But even when Cooper was at his best, the offense still presented relevant struggles. Despite getting more first downs, the Cowboys still had trouble scoring touchdowns when in the red zone and kept leaving points on the field.

Although he's been a controversial conversation among members of Cowboys Nation, there are a few reasons to be excited about what Kellen Moore can bring to the table as a young offensive coordinator. Ever since he declared for the NFL Draft out of Boise State, where he ran a very complex offense on his way to become the QB with most wins in NCAA history, he was seen by many as an extremely smart prospect. Many expected him to have a mediocre career as a player, but saw him as a potential coach down the line.

Now it's his chance to prove the world just how smart he is and his potential as a coach. He will not only be proving it to the Cowboys organization, but all of the NFL and college football teams. Don't forget what NFL Network's Daniel Jeremiah mentioned a few months ago.

Daniel Jeremiah on Twitter

I've mentioned this before- Kellen Moore is a rising star and he'll be in the mix for HC gigs (CFB or NFL) in the near future.

With a great group of talent at his disposal, it's fair to imagine Moore having a pretty successful "rookie" season at a major coaching position. If he indeed manages to turn heads with the Dallas Cowboys offense in 2019, what does that mean for his future?

In a league that's turning to the young offensive-minded coaches thanks to guys like Sean McVay, is it possible one team decides to pull the trigger and make him an offer for a head coaching gig? It certainly would seem premature, but it's still a possibility in the NFL, where teams have become increasingly impatient with their coaches.

I definitely wouldn't be surprised if next offseason, we're concerned about another team (college or NFL) trying to snatch Moore off the Cowboys. I insist in pointing out this would be a premature decision if it does happen, since Moore has very little experience, but looking at the trend in the NFL it certainly could happen.

This might be the most important year in Kellen Moore's young career. For now, let's hope he does a good job leading Dak Prescott in his fourth year as a professional player and an offense that has a solid OL and a pretty good set of skill players.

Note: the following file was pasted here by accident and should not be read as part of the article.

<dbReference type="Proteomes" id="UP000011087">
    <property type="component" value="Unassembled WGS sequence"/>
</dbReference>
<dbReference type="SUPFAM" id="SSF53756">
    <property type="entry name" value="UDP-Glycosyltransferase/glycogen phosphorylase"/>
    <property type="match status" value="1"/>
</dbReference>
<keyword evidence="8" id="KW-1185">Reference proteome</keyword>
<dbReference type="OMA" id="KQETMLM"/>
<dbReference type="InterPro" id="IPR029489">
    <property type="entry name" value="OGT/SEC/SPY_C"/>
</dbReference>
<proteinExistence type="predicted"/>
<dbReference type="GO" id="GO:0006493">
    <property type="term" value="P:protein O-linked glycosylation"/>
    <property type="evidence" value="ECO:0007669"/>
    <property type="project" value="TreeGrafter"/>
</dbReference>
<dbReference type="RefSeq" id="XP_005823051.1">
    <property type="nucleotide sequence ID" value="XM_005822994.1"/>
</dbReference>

Tell me what you think about "What Would a Successful Season Mean for Kellen Moore’s Future?" in the comments below, or tweet me @MauNFL and let’s talk football! If you like football and are looking for a Dallas Cowboys show in Spanish, don’t miss my weekly Facebook Live! show, Primero Cowboys!

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Dallas Cowboys

Connor Williams Working as Left Tackle in Cowboys Practice

Jess Haynie



Connor Williams

Second-year guard Connor Williams has been working as the Cowboys' left tackle during practice this week. While this isn't the plan for him in 2019, it does provide a glimpse into potential uses for Williams down the road and how Dallas might handle future offensive line moves.

Using Connor at LT this week has been a matter of necessity. The top players on that depth chart, Tyron Smith and Cameron Fleming, were not participating for other reasons.

Todd Archer on Twitter

With Tyron Smith getting a vet day and Cam Fleming not practicing because of a bruised shin, Connor Williams worked at left tackle Wednesday. He said it was his first left tackle snaps since he was at Texas. He said it felt like riding a bike after a little bit.

Indeed, Williams spent three years at left tackle in college. It was the last position he'd played before being drafted in the second round of the 2018 NFL Draft by Dallas, who immediately moved him to guard.

Connor started 10 of 13 games at guard last season. He played mostly on the left side, starting Weeks 1-9, before getting injured. Xavier Su'a-Filo played well enough in his absence that Williams didn't get the starting job back when he was healthy. However, when Zack Martin had to miss a few games at the end of the year, Connor started a right guard for those two weeks.

When Martin returned for the playoffs, Williams was back as the starting left guard in both postseason games.

Tyron Smith and Cam Fleming will be your starter and backup at left tackle next year. But for 2020 and beyond, Connor Williams' ability to play tackle creates some interesting possibilities.

La'el Collins will be an unrestricted free agent next year. Fleming will still have one year left on his deal and Dallas just spent a third-round pick on the versatile Connor McGovern. Throw in that Williams can play some tackle, and it seems as if they're covering bases for Collins eventual departure.

We could very well see a starting lineup in 2020 with McGovern at LG and Williams at RT. Another possibility is that Fleming starts at RT and Williams stays at guard, but can be moved to tackle if needed.

If nothing else, it's nice to know that Dallas has options. We may never see Connor Williams play a regular season snap at left tackle, but versatility is a great asset. It can greatly increase a player's value, and give his team some leverage and flexibility in roster management.

For the Cowboys, it does make you wonder what the future holds for the offensive line.